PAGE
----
BUILDING THE SET: A GAMING TABLE WITH DMH/4GROUND BUILDINGS

I was asked by someone at Salute how quick and easy it was to construct a gaming table with the new DMH/4Ground Old West buildings. I replied to the questioner and he duly bought some of the kits. On the drive home I got to thinking exactly how quickly and easily I could do a good gaming area. I’d planned to build a new table anyway, but came to the decision that I would do the whole thing over two days. Excluding drying time, the terrain board took less than 3 hours from raw materials to finish.

Ok, so I am cheating a bit as I’d already put 5 of my 6 buildings together, but you’ll hopefully forgive me for that. Putting the buildings is best achieved if done patiently over several modelling sessions, just to let the PVA glue dry properly between stages.

I’d decided on a 2’ x 2’ (60cm x 60cm) board full in the knowledge that I would be adding further identically sized sections in the future. My local timber merchant had just the piece (a bit of a lucky find, some chain DIY stores will cut to size) of 2’ x 2’ board, and the appropriately sized baton. To cut the baton and screw it to the board literally took half an hour, including the obligatory tea break!

One thing that would make setting up my gaming table super quick is in-built into the cleverly designed buildings. All of the side street and main street building have the same size foundation base that the building sits upon. My idea was to fix these, along with the boardwalks, permanently to the table. The board, being small, would still be flat-ish and easy to transport. With the boardwalk and foundations in place its quick to just plonk the buildings in place, plus I can swap them around, plus no-one can knock the boardwalks about. The foundation bases have a peg at each corner that keeps the building in place. 

Click on the photo to see a bigger version in a new window. This photo shows the foundations and boardwalks glued in place (you can see the still wet PVA in places). It took me about half an hour again, mostly positioning the boardwalks.

Finished

 

I have a 2.5L pot of brown paint for scenery making. Mixed with around 300g of all-purpose filler and a limited amount of fine sand. I didn't want the gaming table to be too stoney, preferring to use pigments for much of the texture. So far I had spent £10.80 on filler and wood; I already had the paint and glue.

Finished

 

The base coat was painted with a Dulux colour called Cookie Dough. Tester pots from the DIY store are the terrain maker's friend. I visited the store and picked the tester pots on special offer and got fifteen, all various shades I might use for the ground. Cookie Dough was the winner and is applied in a varied manner,watered to different degrees so as to give some variance in what I imagined would be very well trodden earth. After drying, Cookie Dough was drybrushed pretty evenly over the ground. Lastly, Natural Hessian was lightly drybrushed on. Excluding drying time, I spent no more than 20 minutes on this stage.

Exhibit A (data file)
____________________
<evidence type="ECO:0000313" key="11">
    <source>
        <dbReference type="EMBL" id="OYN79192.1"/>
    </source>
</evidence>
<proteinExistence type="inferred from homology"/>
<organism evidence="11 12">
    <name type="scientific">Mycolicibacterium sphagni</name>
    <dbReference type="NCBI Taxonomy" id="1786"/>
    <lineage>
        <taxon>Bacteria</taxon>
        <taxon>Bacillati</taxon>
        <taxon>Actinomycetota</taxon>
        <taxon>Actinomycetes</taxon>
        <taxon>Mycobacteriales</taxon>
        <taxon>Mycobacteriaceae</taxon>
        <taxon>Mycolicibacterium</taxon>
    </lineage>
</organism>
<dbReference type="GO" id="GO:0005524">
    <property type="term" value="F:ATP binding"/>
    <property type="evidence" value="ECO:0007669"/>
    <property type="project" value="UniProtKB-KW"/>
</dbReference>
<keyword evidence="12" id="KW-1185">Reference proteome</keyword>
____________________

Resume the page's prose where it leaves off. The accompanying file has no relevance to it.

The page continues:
Next stage was the application of Pro-pigment weathering powders. I used three colours from our shop - Raw Umber, Raw Sienna, Yellow Ochre. Raw Umber was the main one, and then the pigment powders were blended and mixed where it looked cool. This all went on dry and then was dabbed with white spirit. This flows the pigment nicely. 

After drying, I use a large, dry brush to blend the pigment even more. This stuff will come of unless you seal it, so a couple of coats of Testor's Dull Cote seals it. When I do the second board for the town, I'll detail the pigment powders part of the project

 

Finished

I dusted a little extra pigment here and there until I was happy and the final stage was adding tufts. I selected two-colour tufts late fall, long tufts early fall and short tufts early fall. Some lovely flowers finished it off. All of these items can be found in the shop: Basing. Take your time on this stage, it's fun! All in all I spent less than 3 hours on the project.

All quiet in Dead Man's Hand...

Finished

A good shot of the boardwalk sections with strategically placed tufts and flowers. The kits are designed so that the buildings overlap and sit perfectly on the boardwalks.

Finished

 

The steps to the two storey building give this alleyway a claustrophobic feel.

Finished

 

Is that gunfire I hear?

Finished

 

Finished

 

Two shots of the gaming area showing that the buildings are interchangeable.

Finished        Finished